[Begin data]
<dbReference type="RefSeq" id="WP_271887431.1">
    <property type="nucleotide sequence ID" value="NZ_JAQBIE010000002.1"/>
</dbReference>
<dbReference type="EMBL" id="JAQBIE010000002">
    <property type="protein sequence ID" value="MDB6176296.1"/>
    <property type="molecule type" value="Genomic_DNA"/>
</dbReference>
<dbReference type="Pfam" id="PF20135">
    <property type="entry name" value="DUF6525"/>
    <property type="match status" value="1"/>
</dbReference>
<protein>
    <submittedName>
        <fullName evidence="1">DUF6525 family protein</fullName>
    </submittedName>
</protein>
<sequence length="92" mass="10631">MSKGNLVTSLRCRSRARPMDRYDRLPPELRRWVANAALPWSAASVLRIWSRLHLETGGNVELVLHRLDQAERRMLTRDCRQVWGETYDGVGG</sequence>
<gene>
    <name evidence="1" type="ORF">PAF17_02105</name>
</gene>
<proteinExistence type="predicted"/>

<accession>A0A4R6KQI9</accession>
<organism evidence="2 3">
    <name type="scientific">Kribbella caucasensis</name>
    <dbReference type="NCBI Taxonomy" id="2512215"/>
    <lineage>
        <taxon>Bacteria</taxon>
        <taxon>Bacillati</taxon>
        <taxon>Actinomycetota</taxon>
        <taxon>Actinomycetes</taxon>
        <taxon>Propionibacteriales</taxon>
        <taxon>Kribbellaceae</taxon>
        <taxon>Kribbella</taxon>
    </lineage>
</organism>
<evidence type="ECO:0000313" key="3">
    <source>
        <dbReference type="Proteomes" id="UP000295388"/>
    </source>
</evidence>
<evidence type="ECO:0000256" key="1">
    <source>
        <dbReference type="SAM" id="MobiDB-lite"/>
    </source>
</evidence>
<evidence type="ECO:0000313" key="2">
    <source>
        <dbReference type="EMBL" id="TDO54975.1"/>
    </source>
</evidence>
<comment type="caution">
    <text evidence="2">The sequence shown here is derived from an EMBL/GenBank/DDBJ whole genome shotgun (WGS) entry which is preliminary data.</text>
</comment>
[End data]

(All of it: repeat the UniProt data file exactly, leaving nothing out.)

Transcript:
<dbReference type="RefSeq" id="WP_271887431.1">
    <property type="nucleotide sequence ID" value="NZ_JAQBIE010000002.1"/>
</dbReference>
<dbReference type="EMBL" id="JAQBIE010000002">
    <property type="protein sequence ID" value="MDB6176296.1"/>
    <property type="molecule type" value="Genomic_DNA"/>
</dbReference>
<dbReference type="Pfam" id="PF20135">
    <property type="entry name" value="DUF6525"/>
    <property type="match status" value="1"/>
</dbReference>
<protein>
    <submittedName>
        <fullName evidence="1">DUF6525 family protein</fullName>
    </submittedName>
</protein>
<sequence length="92" mass="10631">MSKGNLVTSLRCRSRARPMDRYDRLPPELRRWVANAALPWSAASVLRIWSRLHLETGGNVELVLHRLDQAERRMLTRDCRQVWGETYDGVGG</sequence>
<gene>
    <name evidence="1" type="ORF">PAF17_02105</name>
</gene>
<proteinExistence type="predicted"/>

<accession>A0A4R6KQI9</accession>
<organism evidence="2 3">
    <name type="scientific">Kribbella caucasensis</name>
    <dbReference type="NCBI Taxonomy" id="2512215"/>
    <lineage>
        <taxon>Bacteria</taxon>
        <taxon>Bacillati</taxon>
        <taxon>Actinomycetota</taxon>
        <taxon>Actinomycetes</taxon>
        <taxon>Propionibacteriales</taxon>
        <taxon>Kribbellaceae</taxon>
        <taxon>Kribbella</taxon>
    </lineage>
</organism>
<evidence type="ECO:0000313" key="3">
    <source>
        <dbReference type="Proteomes" id="UP000295388"/>
    </source>
</evidence>
<evidence type="ECO:0000256" key="1">
    <source>
        <dbReference type="SAM" id="MobiDB-lite"/>
    </source>
</evidence>
<evidence type="ECO:0000313" key="2">
    <source>
        <dbReference type="EMBL" id="TDO54975.1"/>
    </source>
</evidence>
<comment type="caution">
    <text evidence="2">The sequence shown here is derived from an EMBL/GenBank/DDBJ whole genome shotgun (WGS) entry which is preliminary data.</text>
</comment>